Kem Sokha’s treason trial is set to come to an end after 62 hearings at the Phnom Penh Municipal Court. The court decided at an October 19 hearing to close witness testimony and cross-examinations and adjourn until the final hearings, which will be held in December.
Phnom Penh municipal court spokesman Plang Sophal told The Post on October 19 that the trial chamber had set December 21 as the final hearing date for Sokha’s case aside from the handing down of the verdict.
“Final arguments must be made by all parties before a verdict can be delivered on the charge of conspiracy with foreign power. The court will announce the verdict thereafter,” Sophal said.
Kem Sokha was arrested in early September at his residence in Tuol Kork district and charged with conspiracy with a foreign power to topple the existing Cambodian government. He was then placed in pre-trial detention in Trapeang Phlong prison in Tbong Khmum province for more than a year before being allowed release on bail.
His trial kicked off in January, 2020, but the proceedings have been postponed several times, initially due to the pandemic. Sokha faces up to 30 years in prison if found guilty.
One of Sokha’s defense lawyers Pheng Heng told The Post that few questions were posed by either side at the 62nd hearing.
“Not many questions were posed to him or anyone else so the judges gave both sides two months to submit their concluding arguments,” he said, adding that his client did not commit the crime he had been charged with and that the charge should be dropped.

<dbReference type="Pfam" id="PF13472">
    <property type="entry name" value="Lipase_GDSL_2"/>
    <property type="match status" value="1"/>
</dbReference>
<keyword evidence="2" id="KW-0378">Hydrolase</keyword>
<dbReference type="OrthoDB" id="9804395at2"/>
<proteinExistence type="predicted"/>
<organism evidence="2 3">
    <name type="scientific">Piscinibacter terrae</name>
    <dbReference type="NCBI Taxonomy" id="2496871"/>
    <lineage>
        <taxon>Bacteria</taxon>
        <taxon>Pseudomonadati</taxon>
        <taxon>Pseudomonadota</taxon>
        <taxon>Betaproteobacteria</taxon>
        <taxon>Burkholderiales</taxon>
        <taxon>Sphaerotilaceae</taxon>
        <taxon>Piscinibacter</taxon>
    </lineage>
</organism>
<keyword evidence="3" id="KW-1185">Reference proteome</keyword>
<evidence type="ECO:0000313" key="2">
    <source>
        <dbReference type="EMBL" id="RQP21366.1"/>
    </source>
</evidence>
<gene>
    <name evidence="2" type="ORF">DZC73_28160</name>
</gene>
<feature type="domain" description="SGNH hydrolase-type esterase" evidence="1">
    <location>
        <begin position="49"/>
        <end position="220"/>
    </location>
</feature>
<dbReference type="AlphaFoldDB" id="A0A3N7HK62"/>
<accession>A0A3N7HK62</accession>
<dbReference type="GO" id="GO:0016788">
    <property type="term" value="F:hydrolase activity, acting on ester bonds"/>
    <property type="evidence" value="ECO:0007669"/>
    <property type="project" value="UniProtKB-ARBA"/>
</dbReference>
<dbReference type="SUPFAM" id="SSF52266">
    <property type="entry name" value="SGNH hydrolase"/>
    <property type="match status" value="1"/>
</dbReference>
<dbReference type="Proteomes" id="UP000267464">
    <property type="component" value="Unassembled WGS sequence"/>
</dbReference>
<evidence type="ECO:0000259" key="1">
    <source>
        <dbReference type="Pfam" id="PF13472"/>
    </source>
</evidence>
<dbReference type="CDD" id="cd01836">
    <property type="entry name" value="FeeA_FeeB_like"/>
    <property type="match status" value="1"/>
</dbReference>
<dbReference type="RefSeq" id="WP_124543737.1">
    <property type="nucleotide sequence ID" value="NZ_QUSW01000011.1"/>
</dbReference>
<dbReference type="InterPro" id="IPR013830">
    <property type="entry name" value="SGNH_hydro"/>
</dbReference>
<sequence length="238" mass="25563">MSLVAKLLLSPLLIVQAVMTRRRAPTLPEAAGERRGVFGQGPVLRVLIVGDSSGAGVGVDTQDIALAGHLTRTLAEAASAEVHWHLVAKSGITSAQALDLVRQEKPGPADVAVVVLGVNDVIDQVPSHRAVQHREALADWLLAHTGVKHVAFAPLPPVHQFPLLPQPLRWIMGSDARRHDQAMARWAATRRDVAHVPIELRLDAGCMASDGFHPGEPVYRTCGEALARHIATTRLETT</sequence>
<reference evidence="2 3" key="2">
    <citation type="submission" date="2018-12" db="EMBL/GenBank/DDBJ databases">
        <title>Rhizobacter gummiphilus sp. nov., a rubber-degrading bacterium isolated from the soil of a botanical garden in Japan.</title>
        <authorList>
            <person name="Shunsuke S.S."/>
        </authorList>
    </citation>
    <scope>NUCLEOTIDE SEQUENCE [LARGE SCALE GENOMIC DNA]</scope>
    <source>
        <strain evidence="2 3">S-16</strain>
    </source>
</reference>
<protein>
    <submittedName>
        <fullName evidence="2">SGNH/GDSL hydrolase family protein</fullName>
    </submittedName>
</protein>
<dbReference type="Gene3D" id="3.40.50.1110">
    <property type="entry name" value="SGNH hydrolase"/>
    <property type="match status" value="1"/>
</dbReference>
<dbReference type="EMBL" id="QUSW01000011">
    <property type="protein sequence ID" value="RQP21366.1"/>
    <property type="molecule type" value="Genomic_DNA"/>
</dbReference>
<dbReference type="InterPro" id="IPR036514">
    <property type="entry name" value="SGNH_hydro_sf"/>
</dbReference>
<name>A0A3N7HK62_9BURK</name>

Muth Chantha, Sokha’s former cabinet chief, said that prosecutors had requested a pause in the proceedings of three months, while the government lawyers requested that everything be put on hold for two months. Sokha’s defense team requested just a two-week pause.
He said Sokha had requested that the court keep any pause in the trial short so that it would end soon because it has already dragged on for five years.
“During an adjournment, Sokha and his lawyers were saying that their conclusion has been prepared the whole time, from hearing one to 62, and they don’t really need much time to prepare their closing statement,” Chantha said.
Key Tech, one of the lawyers for the government who are a party to the proceedings, a role distinct from that of the prosecution, said that the two month pause was a suitable amount of time for each party to prepare their closing statements as the case is complicated and a lot of evidence was heard, so time will be needed for preparation.